Just two weeks ago, it was my understanding Pokémon were just various colors of Pikachu.

As of the morning of July 10, I did not even know how to work a Pokéstop and could not figure out how to make them give me stuff.

I was 15 when the first Pokémon game came out—we were playing Quake. I knew nothing about the Pokéverse until Pokémon Go dropped, and I still don't understand how electric types fare against bug types.

But because my job prompts a natural curiosity about any emerging trend, and because I was on vacation last week, as of press time I find myself at level 22 with 99 different Pokémon caught. I'm the best player at Willamette Week, and pretty much any time I show up to a gym battle I've got the bigger, stronger monsters.

Here's how I did it, and some tips on how you can do the same if you're willing to spend some time and money on the game.

Don't use your real name as your Pokémon trainer name…

There's only one way to get a new Pokémon trainer name, and it's if you use identifiable information in your handle. The problem: The Niantic support email is so overwhelmed that it won't even see your request for a change. I stupidly used Martincizmar as my handle, so you'll know where I am at all times. Don't be like me, fellow olds!

To get stuff at a Pokéstop, swipe left to spin the wheel…

This is surprisingly counterintuitive! I've had to show a few other olds how to do this. Once you learn how to do this, and how to toss the Pokéballs at the monsters, you've got the basics down.

Don't waste time when the game freezes…

Even when the servers are up, Pokémon Go freezes more than any other app on my phone. The moment things stop happening, quit and restart by double-tapping your home button and swiping up to close the window. Reopen the game and hope it saved your progress—it seems like you have 50-50 odds.

Work on tossing a curveball with your thumb…

In the beginning, it's easy just to toss a Pokéball at the green circle and catch the creature. Once the circles get yellow or red, and once you start seeing Pokémon with a Combat Power above 100, you're going to need to develop a curve, wherein you spin the ball around a little before releasing it so that it flies at an angle that makes it harder for the monster to escape.

My advice: Start practicing with your thumb. The curve is easier with your index finger, but you'll eventually get too lazy to use two hands anyway, so work on the more practical thumb technique early and often.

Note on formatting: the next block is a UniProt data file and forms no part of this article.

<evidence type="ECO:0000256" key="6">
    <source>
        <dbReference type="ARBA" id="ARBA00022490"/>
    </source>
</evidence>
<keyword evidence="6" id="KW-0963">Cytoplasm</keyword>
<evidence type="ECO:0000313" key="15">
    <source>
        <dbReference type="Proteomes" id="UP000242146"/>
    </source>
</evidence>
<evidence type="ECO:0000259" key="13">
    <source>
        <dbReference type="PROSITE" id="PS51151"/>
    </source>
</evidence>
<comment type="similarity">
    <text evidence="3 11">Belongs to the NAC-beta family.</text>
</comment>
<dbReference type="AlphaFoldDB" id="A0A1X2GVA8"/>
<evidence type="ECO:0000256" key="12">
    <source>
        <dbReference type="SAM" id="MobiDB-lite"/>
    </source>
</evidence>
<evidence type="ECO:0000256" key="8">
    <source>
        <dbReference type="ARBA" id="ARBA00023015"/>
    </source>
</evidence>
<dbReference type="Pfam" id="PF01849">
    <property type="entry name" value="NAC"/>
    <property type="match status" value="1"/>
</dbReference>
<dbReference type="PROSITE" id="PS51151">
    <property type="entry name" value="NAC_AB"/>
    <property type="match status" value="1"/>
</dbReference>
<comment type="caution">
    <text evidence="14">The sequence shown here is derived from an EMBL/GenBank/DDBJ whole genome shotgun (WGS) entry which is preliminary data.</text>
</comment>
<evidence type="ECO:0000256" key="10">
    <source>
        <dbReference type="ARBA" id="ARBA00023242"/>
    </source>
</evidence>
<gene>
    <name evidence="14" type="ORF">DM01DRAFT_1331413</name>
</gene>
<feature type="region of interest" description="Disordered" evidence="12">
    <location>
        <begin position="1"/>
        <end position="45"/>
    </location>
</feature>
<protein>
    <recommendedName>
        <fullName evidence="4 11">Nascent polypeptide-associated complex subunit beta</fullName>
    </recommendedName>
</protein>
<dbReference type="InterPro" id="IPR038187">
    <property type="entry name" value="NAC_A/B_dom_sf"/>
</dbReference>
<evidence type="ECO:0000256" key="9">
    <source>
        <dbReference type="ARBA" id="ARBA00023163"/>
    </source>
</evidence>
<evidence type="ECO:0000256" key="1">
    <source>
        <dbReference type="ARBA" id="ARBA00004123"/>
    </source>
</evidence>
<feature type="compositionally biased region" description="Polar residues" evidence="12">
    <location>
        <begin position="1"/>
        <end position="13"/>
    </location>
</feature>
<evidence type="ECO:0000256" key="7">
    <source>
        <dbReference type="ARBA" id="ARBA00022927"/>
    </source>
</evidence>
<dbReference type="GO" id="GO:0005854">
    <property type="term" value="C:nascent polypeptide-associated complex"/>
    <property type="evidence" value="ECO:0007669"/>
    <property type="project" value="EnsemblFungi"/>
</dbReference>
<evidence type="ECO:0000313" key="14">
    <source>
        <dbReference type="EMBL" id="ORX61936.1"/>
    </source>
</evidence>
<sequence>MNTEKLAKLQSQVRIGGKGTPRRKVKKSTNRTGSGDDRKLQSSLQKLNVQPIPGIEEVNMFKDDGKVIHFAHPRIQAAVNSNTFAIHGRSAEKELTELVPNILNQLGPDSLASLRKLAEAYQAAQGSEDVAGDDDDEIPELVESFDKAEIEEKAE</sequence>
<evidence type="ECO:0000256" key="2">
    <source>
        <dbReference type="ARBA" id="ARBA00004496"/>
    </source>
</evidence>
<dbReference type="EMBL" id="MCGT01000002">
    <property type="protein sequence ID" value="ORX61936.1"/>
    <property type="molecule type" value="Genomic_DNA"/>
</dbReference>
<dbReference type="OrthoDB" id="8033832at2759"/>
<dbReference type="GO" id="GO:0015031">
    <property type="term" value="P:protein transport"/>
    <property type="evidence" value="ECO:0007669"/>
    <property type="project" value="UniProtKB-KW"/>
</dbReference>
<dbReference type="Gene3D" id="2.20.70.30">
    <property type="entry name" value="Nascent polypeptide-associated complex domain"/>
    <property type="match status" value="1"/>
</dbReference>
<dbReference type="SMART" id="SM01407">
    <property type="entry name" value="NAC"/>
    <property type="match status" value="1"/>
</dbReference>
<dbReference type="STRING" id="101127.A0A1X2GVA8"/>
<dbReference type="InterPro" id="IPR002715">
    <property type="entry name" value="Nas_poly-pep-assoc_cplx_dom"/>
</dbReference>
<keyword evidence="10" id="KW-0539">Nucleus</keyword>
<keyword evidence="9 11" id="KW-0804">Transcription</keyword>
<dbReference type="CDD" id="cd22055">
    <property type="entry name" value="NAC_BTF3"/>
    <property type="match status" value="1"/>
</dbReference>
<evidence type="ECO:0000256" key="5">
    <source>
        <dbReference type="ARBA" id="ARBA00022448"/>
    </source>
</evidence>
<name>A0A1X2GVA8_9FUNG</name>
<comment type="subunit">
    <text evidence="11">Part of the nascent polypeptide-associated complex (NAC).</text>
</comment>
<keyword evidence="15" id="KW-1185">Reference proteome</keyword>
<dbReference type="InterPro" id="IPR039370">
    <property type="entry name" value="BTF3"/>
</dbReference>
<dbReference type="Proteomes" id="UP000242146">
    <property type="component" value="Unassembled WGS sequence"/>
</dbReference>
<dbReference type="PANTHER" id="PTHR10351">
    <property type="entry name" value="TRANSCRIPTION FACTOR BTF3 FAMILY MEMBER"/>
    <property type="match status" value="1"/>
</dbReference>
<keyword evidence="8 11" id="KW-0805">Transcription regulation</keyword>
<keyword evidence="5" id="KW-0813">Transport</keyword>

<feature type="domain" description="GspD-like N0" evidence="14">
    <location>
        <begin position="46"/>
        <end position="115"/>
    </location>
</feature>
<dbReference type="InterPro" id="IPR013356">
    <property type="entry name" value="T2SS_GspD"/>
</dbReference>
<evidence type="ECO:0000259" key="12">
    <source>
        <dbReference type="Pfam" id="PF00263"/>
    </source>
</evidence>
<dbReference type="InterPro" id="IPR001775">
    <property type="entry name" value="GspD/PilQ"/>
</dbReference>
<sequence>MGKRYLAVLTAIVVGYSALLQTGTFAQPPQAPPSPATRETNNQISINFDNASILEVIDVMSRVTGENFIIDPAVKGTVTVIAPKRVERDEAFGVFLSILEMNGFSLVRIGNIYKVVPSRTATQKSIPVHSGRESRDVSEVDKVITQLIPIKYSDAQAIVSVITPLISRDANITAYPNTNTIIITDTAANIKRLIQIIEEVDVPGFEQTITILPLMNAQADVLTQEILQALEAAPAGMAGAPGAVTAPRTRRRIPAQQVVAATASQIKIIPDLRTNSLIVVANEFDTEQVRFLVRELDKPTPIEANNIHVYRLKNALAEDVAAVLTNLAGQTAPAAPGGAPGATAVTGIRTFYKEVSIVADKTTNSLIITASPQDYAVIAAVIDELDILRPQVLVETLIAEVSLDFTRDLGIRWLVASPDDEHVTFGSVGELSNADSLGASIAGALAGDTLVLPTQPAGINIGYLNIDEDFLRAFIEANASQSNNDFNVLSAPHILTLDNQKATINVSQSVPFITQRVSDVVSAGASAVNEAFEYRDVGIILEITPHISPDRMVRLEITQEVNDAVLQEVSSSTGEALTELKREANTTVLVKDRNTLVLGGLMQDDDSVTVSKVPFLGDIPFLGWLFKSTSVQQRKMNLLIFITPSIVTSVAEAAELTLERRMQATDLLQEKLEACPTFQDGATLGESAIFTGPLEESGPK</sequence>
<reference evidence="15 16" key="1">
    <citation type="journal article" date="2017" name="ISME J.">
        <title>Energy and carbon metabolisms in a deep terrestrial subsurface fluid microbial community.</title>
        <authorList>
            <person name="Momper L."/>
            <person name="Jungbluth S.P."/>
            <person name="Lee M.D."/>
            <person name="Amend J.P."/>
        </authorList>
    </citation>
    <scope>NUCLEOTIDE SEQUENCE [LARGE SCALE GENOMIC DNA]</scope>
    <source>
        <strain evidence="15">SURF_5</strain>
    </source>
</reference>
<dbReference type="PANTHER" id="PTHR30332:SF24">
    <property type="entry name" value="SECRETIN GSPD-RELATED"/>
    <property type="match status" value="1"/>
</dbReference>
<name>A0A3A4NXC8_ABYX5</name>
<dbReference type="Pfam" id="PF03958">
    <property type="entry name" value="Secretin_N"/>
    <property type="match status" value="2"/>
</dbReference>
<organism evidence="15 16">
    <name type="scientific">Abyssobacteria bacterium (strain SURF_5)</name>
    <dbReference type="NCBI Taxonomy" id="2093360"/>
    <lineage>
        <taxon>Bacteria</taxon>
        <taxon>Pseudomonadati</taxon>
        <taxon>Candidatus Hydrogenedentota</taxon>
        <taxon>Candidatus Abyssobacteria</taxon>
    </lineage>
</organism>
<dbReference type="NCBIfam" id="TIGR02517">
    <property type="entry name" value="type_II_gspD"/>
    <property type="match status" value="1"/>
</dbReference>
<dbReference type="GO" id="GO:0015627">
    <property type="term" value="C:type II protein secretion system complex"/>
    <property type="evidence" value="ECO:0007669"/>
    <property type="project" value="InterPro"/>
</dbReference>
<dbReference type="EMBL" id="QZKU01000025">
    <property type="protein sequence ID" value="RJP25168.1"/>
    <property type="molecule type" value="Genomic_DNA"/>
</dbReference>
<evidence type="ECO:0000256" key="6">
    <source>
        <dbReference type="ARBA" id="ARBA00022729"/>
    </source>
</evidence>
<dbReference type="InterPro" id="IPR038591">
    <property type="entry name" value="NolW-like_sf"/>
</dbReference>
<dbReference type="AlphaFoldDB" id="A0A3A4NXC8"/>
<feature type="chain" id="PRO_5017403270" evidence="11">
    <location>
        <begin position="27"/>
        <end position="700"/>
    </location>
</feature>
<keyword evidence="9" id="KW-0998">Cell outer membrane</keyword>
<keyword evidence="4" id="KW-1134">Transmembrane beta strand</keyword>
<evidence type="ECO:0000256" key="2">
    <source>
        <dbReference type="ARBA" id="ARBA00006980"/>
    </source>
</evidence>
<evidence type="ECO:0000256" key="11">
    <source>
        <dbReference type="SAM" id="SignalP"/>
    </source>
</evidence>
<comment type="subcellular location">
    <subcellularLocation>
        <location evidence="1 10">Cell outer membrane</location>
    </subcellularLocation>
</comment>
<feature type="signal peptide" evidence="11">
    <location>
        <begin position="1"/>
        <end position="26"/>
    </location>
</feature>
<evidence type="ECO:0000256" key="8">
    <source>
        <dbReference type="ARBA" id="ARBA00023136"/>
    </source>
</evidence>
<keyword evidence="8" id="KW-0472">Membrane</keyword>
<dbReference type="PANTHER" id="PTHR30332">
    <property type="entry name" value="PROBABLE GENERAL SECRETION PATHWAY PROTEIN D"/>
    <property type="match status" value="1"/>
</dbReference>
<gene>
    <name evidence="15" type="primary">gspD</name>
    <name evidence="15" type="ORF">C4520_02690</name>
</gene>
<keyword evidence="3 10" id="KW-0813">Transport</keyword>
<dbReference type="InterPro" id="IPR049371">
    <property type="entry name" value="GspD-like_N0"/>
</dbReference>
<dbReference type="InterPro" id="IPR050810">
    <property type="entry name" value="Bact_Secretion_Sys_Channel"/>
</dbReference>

Join a team that's the opposite of the ones controlling gyms near your home and office…

I'm blue, which means I can't capture any of the blue-held gyms near the WW office. If I had it to do over again, I'd be yellow since only like 12 people in the country are yellow.

If you want a Pikachu, look up sightings online…

I can confirm there are Pikachus spawned just east of the Oregon Convention Center and near the pond in Laurelhurst Park, where I got mine. But if you Google around, you'll find maps where other players have spotted them.

Pro tip: Remember that Pikachus are cute, but not especially useful in the game. I still wanted one enough to get up from a nice dinner and chase one, and you may feel the same.

Spend some money…

There are two big advantages we olds have in Pokémon Go.

First, many of us are grandfathered into unlimited data plans, meaning we can chase monsters without thinking twice about network usage.

Second, we remember a time when you had to pay to be entertained. There were no free games when I was a kid. A Nintendo cartridge cost $50, same as it does now—and that's with inflation.

So far I've spent $40 on lures, magic eggs, incubators and the like. I have no regrets.

Seriously, buy some incubators…

The eggs you collect at Pokéstops contain monsters you hatch by walking. You get one free incubator that has unlimited use, and you will sometimes get a free three-use incubator when you level up. But you can hold up to nine eggs at a time, although any other incubators will need to be purchased. If you spend the money to buy incubators—about a buck—you can incubate your eggs concurrently instead of consecutively. Some of those eggs will hatch Zubats and Pidgeys, sure, but I've got a Charmander, a Butterfree, a Tentacruel and a Chansey.

Also, it's possible that gamemaker Niantic saw fit to show me a Porygon on the street instead of someone who is not a paying customer.

Dump your revives and potions when you need space to hold more stuff…

Not only do the normal healing potions pale in power to the stronger stuff, until you're serious about gym battles, you won't need them. Better to hold onto more Pokéballs—I actually had to buy Pokéballs at one point because I'd been holding useless stuff instead.

Have a strategy for your stardust…

To power up your Pokémon for gym fights, you'll need stardust. Right now, the serious players are hoarding the stardust they get from grinding through Pidgeys until they get the stronger, rarer creatures available later in the game. I didn't get that memo, and powered up several smallish Hypnos and Golbats before I realized how precious the stuff was.

If you already made the mistake I did, my suggestion is to buy lots of incubators and take your powered-up Pokémon to the gym—you get five times as much stardust for holding gyms as you do for catching another Rattata.

Remember that you can have some fun with your monster names…

For example, on vacation I captured Fenway Park and stationed a creature named "Sox Suck" there. Everyone knows exactly who did that since I used my real full name as my handle.